Multifamily: Continues to be a Preferred Asset
Multifamily properties have traditionally been one of the best performing assets during an economic downturn as more people rent housing rather than buy. While the spike in unemployment certainly bears watching, the significant levels of new federal stimulus should buffer the risk to rents. Investors should monitor trends for tenant-favorable legislation that might limit rent growth in markets such as New York, Oregon and California, but we believe that the long-term demographic and business trends will remain tailwinds for well-located multifamily properties. With new construction slowed by tighter lending standards, we believe that multifamily will continue to be a preferred asset class.
Our multifamily portfolio primarily consists of higher-quality assets in markets with stronger employment trends, resulting in rent collection of well over 90% in April. We have avoided lower-quality and workforce housing assets as these sectors are more exposed to economic downturns.
Industrial: A Must-Have Asset as E-Commerce Grows
The increased growth in e-commerce had already transformed the industrial sector, particularly last-mile warehouse properties, and the COVID-19 pandemic has further increased the speed of this trend and created a stronger economic reliance on this asset class. While certain supply chain disruptions may hurt near-term leasing, the long-term trends for industrial are stronger than ever and make this a must-have asset class for institutional investors.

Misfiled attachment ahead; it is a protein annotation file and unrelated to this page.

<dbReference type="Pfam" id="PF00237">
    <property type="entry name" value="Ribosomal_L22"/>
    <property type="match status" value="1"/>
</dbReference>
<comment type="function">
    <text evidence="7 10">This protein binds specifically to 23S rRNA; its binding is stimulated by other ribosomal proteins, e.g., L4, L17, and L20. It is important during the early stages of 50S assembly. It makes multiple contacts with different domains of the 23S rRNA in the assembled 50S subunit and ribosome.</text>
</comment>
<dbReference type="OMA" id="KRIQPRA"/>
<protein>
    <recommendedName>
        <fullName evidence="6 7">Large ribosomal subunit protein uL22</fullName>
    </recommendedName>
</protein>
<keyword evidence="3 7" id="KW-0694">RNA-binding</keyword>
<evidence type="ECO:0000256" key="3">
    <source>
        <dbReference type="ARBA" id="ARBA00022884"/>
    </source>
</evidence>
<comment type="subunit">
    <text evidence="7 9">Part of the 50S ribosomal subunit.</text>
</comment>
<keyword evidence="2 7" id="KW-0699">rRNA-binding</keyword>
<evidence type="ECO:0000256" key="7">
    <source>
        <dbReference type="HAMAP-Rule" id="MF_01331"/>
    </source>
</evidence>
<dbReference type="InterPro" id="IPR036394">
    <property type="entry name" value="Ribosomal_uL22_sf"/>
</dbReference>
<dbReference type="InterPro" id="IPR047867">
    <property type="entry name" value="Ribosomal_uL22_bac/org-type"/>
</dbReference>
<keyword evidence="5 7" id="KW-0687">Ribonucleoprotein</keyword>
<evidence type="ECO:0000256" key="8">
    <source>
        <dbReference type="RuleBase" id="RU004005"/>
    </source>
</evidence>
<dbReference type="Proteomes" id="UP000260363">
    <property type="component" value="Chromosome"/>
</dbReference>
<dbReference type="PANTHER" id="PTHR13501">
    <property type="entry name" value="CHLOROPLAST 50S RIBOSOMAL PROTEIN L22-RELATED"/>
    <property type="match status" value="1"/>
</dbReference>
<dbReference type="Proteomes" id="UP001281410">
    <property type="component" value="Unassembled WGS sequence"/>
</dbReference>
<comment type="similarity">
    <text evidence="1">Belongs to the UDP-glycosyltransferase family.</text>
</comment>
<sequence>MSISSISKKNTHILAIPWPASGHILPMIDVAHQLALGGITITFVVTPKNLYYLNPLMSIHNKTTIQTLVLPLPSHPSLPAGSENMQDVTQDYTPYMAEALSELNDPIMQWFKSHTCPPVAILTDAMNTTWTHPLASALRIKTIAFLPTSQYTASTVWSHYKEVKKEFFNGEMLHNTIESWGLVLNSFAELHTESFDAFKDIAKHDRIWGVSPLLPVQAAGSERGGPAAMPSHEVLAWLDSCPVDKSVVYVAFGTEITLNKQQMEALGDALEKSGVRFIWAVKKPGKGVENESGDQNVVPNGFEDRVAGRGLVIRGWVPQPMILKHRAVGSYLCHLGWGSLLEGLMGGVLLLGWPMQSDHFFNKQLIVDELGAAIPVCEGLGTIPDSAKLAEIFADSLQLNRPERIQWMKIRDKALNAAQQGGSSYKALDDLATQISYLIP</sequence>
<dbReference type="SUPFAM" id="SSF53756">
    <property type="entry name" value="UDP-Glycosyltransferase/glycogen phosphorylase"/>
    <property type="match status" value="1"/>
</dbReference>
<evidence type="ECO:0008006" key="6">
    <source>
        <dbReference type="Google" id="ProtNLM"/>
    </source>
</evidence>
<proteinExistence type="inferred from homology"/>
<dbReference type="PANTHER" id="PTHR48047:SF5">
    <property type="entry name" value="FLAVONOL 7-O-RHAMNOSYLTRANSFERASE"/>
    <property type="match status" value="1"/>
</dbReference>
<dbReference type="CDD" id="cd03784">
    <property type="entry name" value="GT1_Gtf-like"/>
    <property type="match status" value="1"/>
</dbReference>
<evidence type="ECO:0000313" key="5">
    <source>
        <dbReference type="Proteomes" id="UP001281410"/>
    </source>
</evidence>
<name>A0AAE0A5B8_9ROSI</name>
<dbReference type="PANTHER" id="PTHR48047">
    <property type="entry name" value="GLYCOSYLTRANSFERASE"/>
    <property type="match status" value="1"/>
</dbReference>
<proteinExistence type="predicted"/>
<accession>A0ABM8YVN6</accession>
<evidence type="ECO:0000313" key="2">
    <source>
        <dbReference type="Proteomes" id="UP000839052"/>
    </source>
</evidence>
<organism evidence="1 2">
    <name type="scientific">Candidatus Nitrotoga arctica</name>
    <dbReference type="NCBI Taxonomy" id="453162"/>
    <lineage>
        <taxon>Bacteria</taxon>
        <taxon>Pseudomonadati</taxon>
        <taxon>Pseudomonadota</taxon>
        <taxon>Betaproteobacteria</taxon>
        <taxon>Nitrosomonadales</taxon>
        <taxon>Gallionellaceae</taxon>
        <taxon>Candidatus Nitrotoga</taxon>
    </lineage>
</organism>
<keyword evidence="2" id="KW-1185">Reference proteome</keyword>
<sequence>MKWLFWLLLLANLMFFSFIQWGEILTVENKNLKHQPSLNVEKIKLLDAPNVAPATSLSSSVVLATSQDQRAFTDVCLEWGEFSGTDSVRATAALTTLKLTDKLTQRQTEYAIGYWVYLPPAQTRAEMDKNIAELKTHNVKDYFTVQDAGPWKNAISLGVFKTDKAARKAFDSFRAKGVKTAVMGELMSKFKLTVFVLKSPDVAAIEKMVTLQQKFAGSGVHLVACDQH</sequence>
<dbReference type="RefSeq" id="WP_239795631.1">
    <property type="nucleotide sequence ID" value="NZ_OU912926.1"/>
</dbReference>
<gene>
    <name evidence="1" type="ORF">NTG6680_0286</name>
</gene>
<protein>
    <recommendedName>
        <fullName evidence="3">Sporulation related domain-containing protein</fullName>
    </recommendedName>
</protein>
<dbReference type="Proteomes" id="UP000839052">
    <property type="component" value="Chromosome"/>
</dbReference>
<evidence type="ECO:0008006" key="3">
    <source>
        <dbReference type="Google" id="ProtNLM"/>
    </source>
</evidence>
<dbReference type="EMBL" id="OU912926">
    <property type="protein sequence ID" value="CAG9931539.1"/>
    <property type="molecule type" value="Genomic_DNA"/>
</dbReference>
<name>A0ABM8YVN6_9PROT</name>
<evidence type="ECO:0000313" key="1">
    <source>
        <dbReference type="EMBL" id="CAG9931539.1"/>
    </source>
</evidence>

Three Considerations for All Sectors
Several tenets are important considerations across real estate sectors. First, we favor buying Class-A, higher-quality assets, especially at a time when they can be purchased at a discount to replacement cost. Such properties retain their value in downturns, rebound more quickly in recoveries and offer greater liquidity in all markets. In dislocations, we favor not lowering the standards but sticking with top-quality assets.
Second, investors should take note of niche strategies that offer above-trend rental growth. Currently, we highlight three such niche sectors: data centers, medical and life science office properties and cold-storage assets. These assets can add diversification and returns to complement an investor’s core multifamily, industrial and office assets.
Third, we would leverage experienced partners and external managers for distressed investments in credit, hotels and retail. We believe institutional investors should not attempt to buy such assets directly but rather partner with opportunistic investors that have a demonstrated track record of investing in these sectors.
COVID-19 is likely to have significant short-term effects on real estate investing, but the long-term outlook for direct properties remains strong. Indeed, with interest rates likely persisting at historical lows, we anticipate that the capitalization rates for stable real estate properties will continue to decline, fueling further gains. The current market environment provides opportunistic long-term investors with an attractive entry point to make real estate investments. Through careful upfront property selection and diligent, proactive asset management, we believe that real estate is likely to deliver strong risk-adjusted returns.